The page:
Research Terms

Adverse Event:
An unwanted or undesirable effect associated with the administration of a medication.

Certified Clinical Research Coordinator:
(CCRC) A research professional who has worked at least 2 years full time as a research coordinator and passed an examination to earn this certification.

Control Group:
Standard against which clinical observations may be evaluated. In research studies one group of patients are given the medication under study while the control group are given the standard treatment or a placebo.

Declaration of Helsinki:
Developed by the World Medical Association as a set of ethical principles for the medical community regarding human clinical studies.

Dose Ranging Study:
A study in which one or more doses are compared against each other to find the most effective and least harmful dose.

Double Blind Study:
A study in which neither the investigator nor the patient knows which arm of treatment the patient is receiving.

Efficacy:
A medication’s maximum ability to produce a beneficial result regardless of dosage on the course or duration of a disease or condition.

Eligibility:
A patient’s ability to meet the criteria set forth by the sponsor’s protocol defined inclusion/exclusion criteria.

Exclusion/Inclusion Criteria:
The standards set forth by the sponsor of the study to allow or reject entry into the study. Factors can include: age, severity of disease, co-morbidities and medications, for example.

Food and Drug Administration:
(FDA) The regulatory governing agency over pharmaceutical research in the United States. It is responsible for the safety and effectiveness of all drugs, medical devices, biologics and vaccinations.

Good Clinical Practices:
An international code of ethics that ensures the rights and confidentiality of participants are protected. It also ensures the scientific integrity and accuracy of the study data.

Informed Consent:
A required document that is completed prior to any study event that details every procedure that will occur during the study. This document is signed and dated by the patient and at least one member of the research staff. This document must be approved by an ethics committee. This is a voluntary decision that is made only after a complete discussion of the study design has been covered and a potential patient has clear understanding of all aspects of the proposed study.

Institutional Review Board:
An ethics committee that is independent of the research site, and the sponsor, that oversees the conduct of the research study. It is in place to ensure that the rights of research subjects are protected. This group is composed of physicians, pharmacists, clergy, attorney and patient advocates.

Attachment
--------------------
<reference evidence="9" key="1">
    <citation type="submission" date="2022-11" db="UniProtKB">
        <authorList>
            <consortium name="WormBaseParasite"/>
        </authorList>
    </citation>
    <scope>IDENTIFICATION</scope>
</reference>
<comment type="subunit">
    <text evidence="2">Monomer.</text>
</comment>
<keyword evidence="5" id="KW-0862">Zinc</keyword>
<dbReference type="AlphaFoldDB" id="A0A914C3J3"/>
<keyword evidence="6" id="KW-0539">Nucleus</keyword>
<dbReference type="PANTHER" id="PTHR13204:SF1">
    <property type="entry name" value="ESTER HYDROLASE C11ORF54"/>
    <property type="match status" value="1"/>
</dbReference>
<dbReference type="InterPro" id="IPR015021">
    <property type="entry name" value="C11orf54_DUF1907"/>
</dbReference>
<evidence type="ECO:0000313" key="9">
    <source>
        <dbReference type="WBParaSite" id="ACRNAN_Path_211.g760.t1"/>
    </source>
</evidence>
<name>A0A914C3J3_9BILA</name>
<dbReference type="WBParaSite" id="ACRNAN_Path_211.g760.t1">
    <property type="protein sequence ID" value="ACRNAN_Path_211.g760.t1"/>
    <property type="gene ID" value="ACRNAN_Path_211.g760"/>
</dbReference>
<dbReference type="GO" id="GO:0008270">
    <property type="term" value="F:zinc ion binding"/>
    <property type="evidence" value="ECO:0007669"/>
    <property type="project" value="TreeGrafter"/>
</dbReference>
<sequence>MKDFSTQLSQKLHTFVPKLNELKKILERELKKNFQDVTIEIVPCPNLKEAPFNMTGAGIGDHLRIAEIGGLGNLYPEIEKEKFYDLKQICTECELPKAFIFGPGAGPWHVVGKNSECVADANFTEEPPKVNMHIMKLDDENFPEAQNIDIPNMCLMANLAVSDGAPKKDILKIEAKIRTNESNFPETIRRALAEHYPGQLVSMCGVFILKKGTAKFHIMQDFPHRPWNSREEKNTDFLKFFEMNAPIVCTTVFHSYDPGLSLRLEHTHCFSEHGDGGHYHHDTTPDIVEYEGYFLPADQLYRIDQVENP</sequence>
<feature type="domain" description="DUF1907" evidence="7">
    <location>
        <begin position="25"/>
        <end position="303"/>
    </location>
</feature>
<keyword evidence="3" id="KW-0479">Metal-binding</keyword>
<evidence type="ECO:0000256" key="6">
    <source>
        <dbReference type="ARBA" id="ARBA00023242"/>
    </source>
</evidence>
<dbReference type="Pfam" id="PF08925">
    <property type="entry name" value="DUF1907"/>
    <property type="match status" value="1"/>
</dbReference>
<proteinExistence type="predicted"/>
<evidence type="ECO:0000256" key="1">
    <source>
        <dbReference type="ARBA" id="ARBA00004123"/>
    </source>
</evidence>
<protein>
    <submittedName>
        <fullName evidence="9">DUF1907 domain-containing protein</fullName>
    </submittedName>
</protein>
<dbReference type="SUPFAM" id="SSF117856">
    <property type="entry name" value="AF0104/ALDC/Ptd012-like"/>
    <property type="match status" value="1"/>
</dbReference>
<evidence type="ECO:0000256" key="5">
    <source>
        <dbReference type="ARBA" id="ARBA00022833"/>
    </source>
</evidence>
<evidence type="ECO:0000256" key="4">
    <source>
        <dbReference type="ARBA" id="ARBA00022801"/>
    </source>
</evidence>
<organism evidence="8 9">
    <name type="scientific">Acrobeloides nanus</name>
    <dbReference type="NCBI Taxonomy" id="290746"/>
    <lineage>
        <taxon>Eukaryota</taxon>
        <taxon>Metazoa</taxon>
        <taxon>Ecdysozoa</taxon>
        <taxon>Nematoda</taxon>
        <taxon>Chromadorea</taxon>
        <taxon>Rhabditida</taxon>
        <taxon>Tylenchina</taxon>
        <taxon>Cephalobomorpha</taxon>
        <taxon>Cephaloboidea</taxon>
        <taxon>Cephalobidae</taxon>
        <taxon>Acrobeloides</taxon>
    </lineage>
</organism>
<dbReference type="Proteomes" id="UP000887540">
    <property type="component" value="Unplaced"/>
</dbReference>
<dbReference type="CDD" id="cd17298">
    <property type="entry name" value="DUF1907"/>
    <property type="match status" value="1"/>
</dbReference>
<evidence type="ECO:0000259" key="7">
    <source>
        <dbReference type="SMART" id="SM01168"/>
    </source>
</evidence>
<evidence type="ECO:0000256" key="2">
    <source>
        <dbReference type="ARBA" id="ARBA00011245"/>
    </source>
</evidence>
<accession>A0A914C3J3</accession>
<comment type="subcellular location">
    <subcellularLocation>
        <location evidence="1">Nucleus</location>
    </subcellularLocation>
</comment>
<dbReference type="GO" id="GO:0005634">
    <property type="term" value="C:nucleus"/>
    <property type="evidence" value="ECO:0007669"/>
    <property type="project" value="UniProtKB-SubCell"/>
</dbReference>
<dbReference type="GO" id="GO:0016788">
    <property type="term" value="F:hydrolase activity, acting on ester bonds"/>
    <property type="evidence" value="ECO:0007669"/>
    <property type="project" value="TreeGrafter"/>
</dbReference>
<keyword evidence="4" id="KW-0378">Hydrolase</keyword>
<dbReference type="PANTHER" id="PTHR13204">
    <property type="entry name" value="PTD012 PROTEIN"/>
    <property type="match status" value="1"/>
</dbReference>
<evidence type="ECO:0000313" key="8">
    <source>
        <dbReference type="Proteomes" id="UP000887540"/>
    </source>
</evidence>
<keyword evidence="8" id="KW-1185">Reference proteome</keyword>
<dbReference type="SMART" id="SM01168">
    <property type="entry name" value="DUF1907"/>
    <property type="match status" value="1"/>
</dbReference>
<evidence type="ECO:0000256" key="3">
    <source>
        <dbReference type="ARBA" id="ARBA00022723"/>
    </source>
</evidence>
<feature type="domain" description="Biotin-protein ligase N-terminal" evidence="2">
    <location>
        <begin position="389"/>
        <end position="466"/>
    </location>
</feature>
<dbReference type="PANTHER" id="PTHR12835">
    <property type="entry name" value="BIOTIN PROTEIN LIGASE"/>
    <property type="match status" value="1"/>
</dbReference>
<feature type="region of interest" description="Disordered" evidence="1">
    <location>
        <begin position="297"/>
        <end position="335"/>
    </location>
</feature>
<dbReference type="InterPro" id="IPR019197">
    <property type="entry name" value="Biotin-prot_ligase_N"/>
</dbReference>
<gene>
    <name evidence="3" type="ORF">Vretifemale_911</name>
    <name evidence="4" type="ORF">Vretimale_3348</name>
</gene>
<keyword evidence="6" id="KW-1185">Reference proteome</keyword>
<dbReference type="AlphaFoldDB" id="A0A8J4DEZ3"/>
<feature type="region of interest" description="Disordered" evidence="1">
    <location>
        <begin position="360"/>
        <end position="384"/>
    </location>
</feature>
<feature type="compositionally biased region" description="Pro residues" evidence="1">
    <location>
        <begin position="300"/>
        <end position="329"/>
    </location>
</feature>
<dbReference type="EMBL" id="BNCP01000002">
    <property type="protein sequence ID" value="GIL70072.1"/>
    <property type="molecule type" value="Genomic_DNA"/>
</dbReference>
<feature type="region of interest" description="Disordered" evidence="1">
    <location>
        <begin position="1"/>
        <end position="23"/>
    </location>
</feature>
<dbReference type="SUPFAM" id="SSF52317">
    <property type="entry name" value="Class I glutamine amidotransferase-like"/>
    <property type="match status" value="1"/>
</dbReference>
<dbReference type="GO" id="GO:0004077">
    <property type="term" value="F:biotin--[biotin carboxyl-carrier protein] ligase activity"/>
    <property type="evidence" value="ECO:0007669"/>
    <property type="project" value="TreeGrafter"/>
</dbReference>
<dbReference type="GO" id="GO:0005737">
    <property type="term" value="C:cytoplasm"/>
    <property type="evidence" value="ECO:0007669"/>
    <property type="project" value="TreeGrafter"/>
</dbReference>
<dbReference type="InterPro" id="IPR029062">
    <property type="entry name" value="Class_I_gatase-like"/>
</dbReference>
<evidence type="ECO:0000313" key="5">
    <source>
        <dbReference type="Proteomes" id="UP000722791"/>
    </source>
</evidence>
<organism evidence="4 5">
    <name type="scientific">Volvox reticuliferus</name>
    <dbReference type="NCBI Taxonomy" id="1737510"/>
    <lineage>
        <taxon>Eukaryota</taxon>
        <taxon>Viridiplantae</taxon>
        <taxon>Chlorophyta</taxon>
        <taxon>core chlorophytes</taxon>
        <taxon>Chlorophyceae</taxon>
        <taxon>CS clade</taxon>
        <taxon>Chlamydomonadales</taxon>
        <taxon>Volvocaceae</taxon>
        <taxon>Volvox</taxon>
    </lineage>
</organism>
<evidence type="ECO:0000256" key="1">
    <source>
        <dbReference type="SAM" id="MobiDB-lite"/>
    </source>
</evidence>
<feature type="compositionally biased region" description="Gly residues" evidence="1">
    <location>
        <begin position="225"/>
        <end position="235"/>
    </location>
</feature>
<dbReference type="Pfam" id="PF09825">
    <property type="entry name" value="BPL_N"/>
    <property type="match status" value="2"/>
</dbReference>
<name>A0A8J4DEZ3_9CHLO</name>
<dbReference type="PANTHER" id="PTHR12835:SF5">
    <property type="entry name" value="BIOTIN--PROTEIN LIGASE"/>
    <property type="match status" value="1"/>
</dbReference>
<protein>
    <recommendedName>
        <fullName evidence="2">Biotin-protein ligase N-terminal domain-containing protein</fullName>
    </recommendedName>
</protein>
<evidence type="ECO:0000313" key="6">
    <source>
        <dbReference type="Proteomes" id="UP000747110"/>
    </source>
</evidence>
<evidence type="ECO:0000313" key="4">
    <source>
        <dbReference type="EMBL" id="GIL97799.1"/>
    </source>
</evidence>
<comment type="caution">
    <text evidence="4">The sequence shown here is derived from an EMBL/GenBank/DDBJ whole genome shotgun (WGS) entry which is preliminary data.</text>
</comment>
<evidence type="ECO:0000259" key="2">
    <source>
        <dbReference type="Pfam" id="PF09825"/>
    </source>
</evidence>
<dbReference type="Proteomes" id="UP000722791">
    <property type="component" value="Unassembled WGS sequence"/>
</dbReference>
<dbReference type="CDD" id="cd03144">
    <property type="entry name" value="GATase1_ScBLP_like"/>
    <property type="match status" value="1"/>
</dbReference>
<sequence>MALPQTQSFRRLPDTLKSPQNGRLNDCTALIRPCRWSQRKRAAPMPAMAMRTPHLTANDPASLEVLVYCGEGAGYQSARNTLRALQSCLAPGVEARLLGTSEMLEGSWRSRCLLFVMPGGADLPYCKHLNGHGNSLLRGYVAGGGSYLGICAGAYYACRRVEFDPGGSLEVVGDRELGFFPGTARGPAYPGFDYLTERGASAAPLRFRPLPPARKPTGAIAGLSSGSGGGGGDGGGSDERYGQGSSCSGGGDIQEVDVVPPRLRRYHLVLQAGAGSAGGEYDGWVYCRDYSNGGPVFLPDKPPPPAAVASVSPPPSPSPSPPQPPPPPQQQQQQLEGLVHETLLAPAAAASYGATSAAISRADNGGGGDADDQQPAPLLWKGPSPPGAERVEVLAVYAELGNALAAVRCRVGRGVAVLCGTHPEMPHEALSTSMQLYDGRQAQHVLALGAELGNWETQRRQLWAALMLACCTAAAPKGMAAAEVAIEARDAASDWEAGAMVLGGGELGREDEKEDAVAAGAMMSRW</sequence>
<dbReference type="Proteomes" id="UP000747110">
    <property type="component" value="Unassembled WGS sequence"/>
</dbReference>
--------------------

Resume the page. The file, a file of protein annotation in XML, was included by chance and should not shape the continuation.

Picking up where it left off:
Investigational New Drug:
A new drug that is used in an investigational study.

Monitor:
A representative hired by the sponsor to review the work performed by the research site prior to submission to the sponsor. This person ensures that the study is being conducted according to the protocol, GCPs, SOPs and regulatory requirements.

Open Label:
In this study none of the patients are given a placebo.

Pharmacodynamics:
The study of the effects of a medication on the body and the relationship between medication absorption and effect.

Pharmacokinetics:
The process of absorption, distribution, metabolism, and excretion of a medication or vaccine.

Placebo:
A substance that contains no active ingredient. In a research study it is used test the treatment’s effectiveness.

Principal Investigator:
Oversees the conduct of the research study at a clinical research site. This is a person who is trained in the conduct of clinical research and ultimately responsible for the study, usually a physician.

Protocol:
A study plan set forth by the sponsor and designed to answer specific scientific questions. It details all study specific procedures and is meant to protect research patients. It must be IRB approved before it is put into use.

Randomization:
A method by which patients are randomly assigned to treatment arms. This is to assure that patients are evenly assigned to each arm and no bias is given to a specific arm or patient.

Serious Adverse Event:
An adverse event that is serious, life threatening, fatal, permanently disabling, or results in hospitalization.

Single Blind:
A study in which one party, either the investigator or patient, does not know what medication the patient is taking.

Sponsor:
Individual, company, institution or group taking responsibility for initiation, managing and/or financing a clinical study.

Sub-Investigator:
An individual who assists in the conduct of the research study, usually a physician, physician-assistant or nurse practitioner.

Wash Out Period:
A period in which the patient is removed from their current treatment prior to initiation of the trial medication. This is done to distinguish the effects of the medication under study and the patient’s current medication.